After my dad died my mother basically lost it for a few years and so I was being raised then by my grandparents. Once we had a home of our own my mom and I ate processed food, but at my grandparents' houses I ate fresh food, usually from a garden or a local farm, skillfully prepared. At my Norwegian grandparents' house there were raspberries, tomatoes, apples, pears, grapes, and plums, along with much other produce. We ate the plums out of hand; they were sweet and exceptionally juicy, but my grandmother would save enough to make plum cordial. Fall took us to my aunt's farm in Indiana, where we would take a hayride to the apple orchard and the whole family would pitch in to pick the apples and then to make our own cider, applesauce, and pie. We split the haul, and it was impressive. My grandparents and my family as well as my mother's 5 siblings would each take home a car full of apples in bags and jars and bottles.
The summers we spent partly in Michigan. Northport, our hometown, is the pinnacle of Michigan cherry production, at least in the eyes of my family. We can still visit my great-grandfather's cherry farm there and see his trees. And then there is Leland.<><> <><> <><>
Leland, Michigan is a gorgeous town on the the shores of Lake Leelanau and it is home to the last of the historic fish towns. Every morning in Leland the fishermen bring their catch into Fishtown to be smoked. That fish is to die for! The trout is my favorite; it is the most succulent fish you'll ever eat. But the salmon and whitefish are wonderful as well, and even the smoked chub are a treat. I'll never forget the first time Jerry watched me stop to get my treat of a chub. The fish store is next to the ice cream parlor (nothing like a great mix of scents!) and everyone else was getting ice cream. I waited in line at the fish store, which is a lot like the Soup Nazi's line in the famous Seinfeld episode, and grabbed my prize, a whole chub smoked and wrapped in wax paper. Then I sat on the steps, as is customary, and ate the whole thing like corn on the cob. I thought Jerry might pass out from either disgust or laughter! But smoked chub in Leland is a rite of passage for us, as are the cherries. Most lunches, in fact, and several dinners in Michigan are just buffets of packets of smoked fish laid out on the counter with a huge bowl of fresh cherries and crackers.<><> <><> <><>
|Historic Fishtown in Leland|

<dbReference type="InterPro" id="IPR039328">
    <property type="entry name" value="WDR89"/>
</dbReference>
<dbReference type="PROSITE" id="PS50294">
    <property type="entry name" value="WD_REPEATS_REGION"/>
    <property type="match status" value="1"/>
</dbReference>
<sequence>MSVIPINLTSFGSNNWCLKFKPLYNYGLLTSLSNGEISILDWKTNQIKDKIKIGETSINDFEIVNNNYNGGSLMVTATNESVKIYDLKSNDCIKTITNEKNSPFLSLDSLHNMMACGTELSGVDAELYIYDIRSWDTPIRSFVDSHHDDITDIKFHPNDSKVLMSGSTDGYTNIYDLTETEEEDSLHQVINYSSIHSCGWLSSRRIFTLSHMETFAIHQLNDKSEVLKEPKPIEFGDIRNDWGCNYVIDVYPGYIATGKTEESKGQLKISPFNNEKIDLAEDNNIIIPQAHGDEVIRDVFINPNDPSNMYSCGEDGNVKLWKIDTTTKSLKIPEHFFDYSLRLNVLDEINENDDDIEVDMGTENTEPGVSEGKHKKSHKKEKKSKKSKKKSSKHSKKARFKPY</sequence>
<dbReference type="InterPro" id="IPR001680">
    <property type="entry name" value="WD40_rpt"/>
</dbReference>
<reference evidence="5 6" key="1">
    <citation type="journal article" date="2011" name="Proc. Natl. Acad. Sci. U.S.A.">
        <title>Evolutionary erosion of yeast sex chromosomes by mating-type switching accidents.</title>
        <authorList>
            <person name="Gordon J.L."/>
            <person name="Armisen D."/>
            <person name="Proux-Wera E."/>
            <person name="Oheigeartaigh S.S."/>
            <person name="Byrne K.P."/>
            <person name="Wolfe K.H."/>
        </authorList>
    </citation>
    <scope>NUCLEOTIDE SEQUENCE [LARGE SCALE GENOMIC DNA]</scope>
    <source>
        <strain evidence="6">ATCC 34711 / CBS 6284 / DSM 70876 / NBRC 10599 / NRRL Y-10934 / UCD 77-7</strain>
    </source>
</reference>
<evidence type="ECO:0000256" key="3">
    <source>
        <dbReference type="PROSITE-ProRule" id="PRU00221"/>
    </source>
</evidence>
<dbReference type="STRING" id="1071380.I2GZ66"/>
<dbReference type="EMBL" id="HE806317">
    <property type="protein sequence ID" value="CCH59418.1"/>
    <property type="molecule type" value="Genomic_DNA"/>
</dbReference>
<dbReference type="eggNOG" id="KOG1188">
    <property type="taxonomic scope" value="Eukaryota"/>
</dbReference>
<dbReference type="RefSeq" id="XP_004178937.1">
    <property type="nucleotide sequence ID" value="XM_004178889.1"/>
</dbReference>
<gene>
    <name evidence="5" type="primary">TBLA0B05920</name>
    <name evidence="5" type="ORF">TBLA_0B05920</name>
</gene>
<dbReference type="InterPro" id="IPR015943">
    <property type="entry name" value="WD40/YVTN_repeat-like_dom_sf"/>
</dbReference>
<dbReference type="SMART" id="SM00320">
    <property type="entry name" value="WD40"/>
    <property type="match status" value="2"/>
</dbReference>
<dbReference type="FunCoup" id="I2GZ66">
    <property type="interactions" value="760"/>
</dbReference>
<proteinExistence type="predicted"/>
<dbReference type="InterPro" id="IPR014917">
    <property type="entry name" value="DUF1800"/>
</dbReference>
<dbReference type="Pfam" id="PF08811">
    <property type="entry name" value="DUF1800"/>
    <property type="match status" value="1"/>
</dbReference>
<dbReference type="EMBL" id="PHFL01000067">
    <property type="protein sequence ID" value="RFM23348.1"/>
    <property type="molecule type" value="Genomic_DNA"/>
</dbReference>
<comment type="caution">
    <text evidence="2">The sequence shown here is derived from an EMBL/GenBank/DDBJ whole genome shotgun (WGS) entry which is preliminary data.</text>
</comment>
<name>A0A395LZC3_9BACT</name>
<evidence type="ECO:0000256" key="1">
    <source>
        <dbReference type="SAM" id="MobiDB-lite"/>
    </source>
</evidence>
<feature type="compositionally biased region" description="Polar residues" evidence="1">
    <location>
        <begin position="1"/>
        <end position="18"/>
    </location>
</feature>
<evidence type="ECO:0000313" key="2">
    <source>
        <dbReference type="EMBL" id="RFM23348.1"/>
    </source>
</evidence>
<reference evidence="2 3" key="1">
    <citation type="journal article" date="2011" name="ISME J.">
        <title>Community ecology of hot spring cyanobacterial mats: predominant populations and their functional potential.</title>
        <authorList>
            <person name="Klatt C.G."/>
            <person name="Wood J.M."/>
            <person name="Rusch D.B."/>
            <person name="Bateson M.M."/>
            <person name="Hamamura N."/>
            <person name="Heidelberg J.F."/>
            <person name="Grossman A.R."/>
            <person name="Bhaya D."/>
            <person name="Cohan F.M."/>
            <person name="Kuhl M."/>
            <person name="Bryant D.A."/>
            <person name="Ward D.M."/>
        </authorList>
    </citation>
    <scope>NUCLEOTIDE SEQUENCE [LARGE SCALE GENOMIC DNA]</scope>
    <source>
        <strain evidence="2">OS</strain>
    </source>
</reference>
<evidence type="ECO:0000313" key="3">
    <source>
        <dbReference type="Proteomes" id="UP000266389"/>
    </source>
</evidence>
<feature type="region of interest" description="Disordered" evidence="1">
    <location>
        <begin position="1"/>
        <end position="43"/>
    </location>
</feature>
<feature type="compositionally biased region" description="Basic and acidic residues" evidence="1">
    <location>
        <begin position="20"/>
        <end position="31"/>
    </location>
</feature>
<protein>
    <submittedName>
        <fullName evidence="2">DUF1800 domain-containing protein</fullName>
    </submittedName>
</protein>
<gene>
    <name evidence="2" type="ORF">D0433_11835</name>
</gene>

On our last trip I even saw a restaurant advertising a martini garnished with a whole smoked chub!Northport is a stone's throw from Peshabetown, the Chippewa, Ottawa, and Ojibwa tribal lands, and I hear now there is a man from the tribe who smokes his own fish and brings to sell in Northport. It is supposed to be just as good and much cheaper.<><> <><> <><>
|The National Cherry Festival in Traverse City|
Besides being eaten fresh, we eat the cherries in everything from muffins to bratwurst, and they are even made into the most delectable wine on the planet. Michigan cherry wine isn't the sickly-sweet cherry-flavored grape wine, as you sometimes find here in the South. It is actually made from cherries in every vintage from dark reds to cherry "champagne". I highly recommend the Cherry Republic "vineyard". Alas, Michigan does not allow the export of its wine to North Carolina, so I have to stockpile cases on our rare 5 to 10 year trips. We return with the car loaded to the roof with dried cherries, cherry wine, and smooth rocks from the shores of Lake Michigan. In the 1930s my grandmother was even a runner-up Cherry Festival Queen!
|Lake Michigan as seen from Peterson Park in Northport|
So, how is it that someone raised to eat mostly fish, cherries, and vegetables can get fat? Well, for one thing there is the fact that I am stranded far away from my roots. I have noticed my relatives who live on in Northport and Norway stay much slimmer. Northport is a traditional village. You can walk or ride a bike everywhere, and there are year-round sports from skiing to snowshoeing to rock climbing to enjoy. A huge number of foods we depended on aren't even available here in North Carolina. Cherries, for instance, don't grow here at all, so there are only mostly lackluster varieties which have traveled across the country. I've never even seen smoked fish here, other than the unnaturally orange, nitrate-loaded supermarket fare. Jerry will occasionally smoke me a lovely salmon, but it takes forever and the salmon is frozen while still fresh to preserve its nutrients, but it can't really claim the same flavor.
|The Village of Northport, Michigan|
Then there is the genetic component. My grandfather's mother, who was all Norwegian, kept her figure trim all her life, even while bearing 8 children. But my grandmother's mother, Norwegian and Swiss, despite working daily on her cherry farm and raising 10 children during the Depression still managed to be fat for almost all of her adulthood. My grandmother and my mom and I share that Swiss figure type where we start out very curvy and end up round. Whenever I lament the passing of my pre-pregnancy 25 or 26-inch waist my grandmother says, "Yeah, you're not getting that back!"